Adam Nayak, '22
Global engagement: Engineering solutions for sustainability
Ever since I was little, I have been fascinated with water. I grew up four blocks from Johnson Creek, a local stream in southeast Portland, Oregon. My mom took me down to the park to play in the water, letting the currents wrap around my legs as I searched for tadpoles and capered with dragonflies.
Each month, my family would wake up early in the morning to work with our local watershed council, removing invasive species, planting native species, and picking up trash around the stream.
It was here that my younger sister and I learned about the great salmon migration. I remember being fascinated with the fish: their perseverance, determination, and tenacity, traversing upstream to their birthplace to continue their lineage. As a boy, I was always searching for salmon, but as an urban stream, Johnson Creek faced serious water-quality challenges due to a history of pollution, and I was never able to find any fish.
As I grew older, I developed an interest in the science behind water treatment and ecological systems, looking for solutions to problems of contaminated stormwater and habitat loss. Volunteering with the Johnson Creek Watershed Council was one of my most rewarding experiences, instilling in me a value for public service and community engagement that has grown with me at Stanford.
Through my involvement in Engineers for a Sustainable World (ESW), a Cardinal Commitment student organization, I have been able to pair my interest in environmental conservation with engineering practice. In particular, I worked on a small team of students during a two-quarter Cardinal Course to design and prototype sustainable infrastructure solutions in Chavín de Huántar, Perú, an archaeological site in the Andes Mountains. Through the Cardinal Quarter program, I traveled to Perú with my team this past summer to implement the project and promote cultural conservation.
Our green roofs and modular tensile structures were designed as a new approach to flood mitigation in a rural setting, with a focus on aesthetic integration of roofing structures at a culturally significant site. This opportunity not only strengthened my Spanish language and communication skills, it allowed me to collaborate with engineers and community members, as well as to learn about engineering practices in the context of a different culture and setting.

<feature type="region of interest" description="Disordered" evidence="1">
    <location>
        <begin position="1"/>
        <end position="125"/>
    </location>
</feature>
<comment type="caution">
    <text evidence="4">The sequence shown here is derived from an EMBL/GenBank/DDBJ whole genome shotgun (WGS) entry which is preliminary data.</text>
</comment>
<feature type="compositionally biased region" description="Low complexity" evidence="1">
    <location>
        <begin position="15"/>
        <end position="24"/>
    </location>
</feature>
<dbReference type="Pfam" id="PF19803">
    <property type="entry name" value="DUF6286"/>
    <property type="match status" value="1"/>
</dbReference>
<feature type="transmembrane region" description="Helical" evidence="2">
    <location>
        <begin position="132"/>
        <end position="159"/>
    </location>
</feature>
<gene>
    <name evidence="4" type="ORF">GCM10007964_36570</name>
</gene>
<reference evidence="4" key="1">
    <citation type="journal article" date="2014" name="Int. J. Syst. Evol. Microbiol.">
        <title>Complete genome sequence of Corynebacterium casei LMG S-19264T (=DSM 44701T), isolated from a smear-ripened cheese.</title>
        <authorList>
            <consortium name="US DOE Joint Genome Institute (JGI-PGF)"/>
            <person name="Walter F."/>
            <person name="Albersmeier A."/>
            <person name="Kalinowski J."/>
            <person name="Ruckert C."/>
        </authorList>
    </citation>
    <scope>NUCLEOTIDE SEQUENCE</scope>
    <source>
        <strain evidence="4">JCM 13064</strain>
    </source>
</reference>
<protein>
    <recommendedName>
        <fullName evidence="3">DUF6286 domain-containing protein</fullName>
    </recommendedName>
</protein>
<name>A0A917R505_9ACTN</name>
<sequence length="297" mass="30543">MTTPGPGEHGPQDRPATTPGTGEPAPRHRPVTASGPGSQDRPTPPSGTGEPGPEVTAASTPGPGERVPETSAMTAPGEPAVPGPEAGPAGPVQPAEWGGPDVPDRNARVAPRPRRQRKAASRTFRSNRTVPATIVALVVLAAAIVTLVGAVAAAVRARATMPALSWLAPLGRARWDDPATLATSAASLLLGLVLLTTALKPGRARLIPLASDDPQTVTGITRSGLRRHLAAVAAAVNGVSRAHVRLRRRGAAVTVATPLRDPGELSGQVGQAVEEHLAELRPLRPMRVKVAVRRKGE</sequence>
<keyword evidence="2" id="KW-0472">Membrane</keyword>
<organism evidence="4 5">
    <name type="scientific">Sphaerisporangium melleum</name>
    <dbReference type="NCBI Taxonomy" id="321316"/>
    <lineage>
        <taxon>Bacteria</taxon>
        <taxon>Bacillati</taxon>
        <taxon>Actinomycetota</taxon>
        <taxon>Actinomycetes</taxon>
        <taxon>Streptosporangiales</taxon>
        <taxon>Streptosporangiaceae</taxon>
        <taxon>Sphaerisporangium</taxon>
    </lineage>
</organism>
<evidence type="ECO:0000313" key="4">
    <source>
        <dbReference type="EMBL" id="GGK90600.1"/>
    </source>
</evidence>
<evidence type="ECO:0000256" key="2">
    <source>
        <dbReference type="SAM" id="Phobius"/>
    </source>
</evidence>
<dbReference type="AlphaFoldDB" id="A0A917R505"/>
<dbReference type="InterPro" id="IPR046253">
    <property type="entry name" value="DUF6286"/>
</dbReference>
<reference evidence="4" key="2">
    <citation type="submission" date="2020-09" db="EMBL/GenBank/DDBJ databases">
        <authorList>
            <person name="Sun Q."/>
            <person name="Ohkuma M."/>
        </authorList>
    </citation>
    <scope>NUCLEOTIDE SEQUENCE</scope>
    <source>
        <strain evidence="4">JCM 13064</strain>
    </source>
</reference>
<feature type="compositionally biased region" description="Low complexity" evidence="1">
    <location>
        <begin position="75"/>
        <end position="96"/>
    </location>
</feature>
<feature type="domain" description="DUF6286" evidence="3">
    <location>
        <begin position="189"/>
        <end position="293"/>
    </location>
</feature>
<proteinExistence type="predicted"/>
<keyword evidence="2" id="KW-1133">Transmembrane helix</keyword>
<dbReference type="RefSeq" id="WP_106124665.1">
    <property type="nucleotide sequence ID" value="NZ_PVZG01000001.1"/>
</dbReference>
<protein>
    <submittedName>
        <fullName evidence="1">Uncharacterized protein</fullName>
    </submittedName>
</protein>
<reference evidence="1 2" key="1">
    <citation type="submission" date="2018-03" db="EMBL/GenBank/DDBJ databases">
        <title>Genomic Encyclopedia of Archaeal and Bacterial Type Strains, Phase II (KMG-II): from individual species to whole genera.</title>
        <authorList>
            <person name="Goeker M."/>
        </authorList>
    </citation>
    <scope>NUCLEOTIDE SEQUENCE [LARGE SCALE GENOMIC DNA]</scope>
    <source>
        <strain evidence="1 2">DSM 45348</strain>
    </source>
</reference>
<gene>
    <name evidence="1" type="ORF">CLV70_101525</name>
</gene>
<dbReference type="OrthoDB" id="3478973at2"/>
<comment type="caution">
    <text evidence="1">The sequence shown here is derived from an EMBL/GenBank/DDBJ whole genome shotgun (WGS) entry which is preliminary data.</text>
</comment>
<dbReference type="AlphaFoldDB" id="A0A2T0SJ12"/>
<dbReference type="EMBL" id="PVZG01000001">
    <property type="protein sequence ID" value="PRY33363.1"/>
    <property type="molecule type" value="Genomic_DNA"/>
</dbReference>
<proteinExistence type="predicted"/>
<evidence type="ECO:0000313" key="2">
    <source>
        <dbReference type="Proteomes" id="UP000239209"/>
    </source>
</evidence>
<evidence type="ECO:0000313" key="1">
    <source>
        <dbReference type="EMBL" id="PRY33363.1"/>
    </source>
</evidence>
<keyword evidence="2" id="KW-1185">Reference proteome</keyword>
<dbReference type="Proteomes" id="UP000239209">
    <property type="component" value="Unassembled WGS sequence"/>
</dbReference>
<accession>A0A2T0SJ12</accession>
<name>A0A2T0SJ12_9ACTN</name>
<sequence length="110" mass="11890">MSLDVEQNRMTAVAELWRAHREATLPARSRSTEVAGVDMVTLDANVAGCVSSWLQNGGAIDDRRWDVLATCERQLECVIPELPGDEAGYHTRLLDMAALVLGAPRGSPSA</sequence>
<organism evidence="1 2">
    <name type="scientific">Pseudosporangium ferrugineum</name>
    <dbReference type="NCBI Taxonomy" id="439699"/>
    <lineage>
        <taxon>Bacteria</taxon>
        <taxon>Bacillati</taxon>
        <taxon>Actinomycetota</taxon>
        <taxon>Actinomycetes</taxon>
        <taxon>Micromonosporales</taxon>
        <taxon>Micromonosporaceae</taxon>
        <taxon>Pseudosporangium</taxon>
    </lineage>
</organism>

Service is powerful to me because it establishes a sense of community and belonging. As a student who is passionate about equity and inclusion, I hope to work on sustainability projects in diverse communities worldwide. The experience in Perú has enhanced my ability to collaborate on a team that spans cultural backgrounds and has reaffirmed my passion for public service projects.
Now as a sophomore, I co-lead international ESW projects focused on sustainable engineering and equitable development. They have brought me back to the theme of water, leading a project with community partners in Ghana focused on organic waste mitigation and water treatment through biochar production for carbon filtration.
For me, service involves building relationships and working collaboratively, whether internationally with an organization like el Ministerio del Cultura de Perú, or locally with the Johnson Creek Watershed Council. Both experiences involved a long-term commitment to addressing community needs. From these experiences, I have come to focus on promoting equitable access to resources for all communities, regardless of background. Looking forward, I hope to continue my work in sustainable development as an environmental engineer, focusing on clean water and equity practices in the public sector.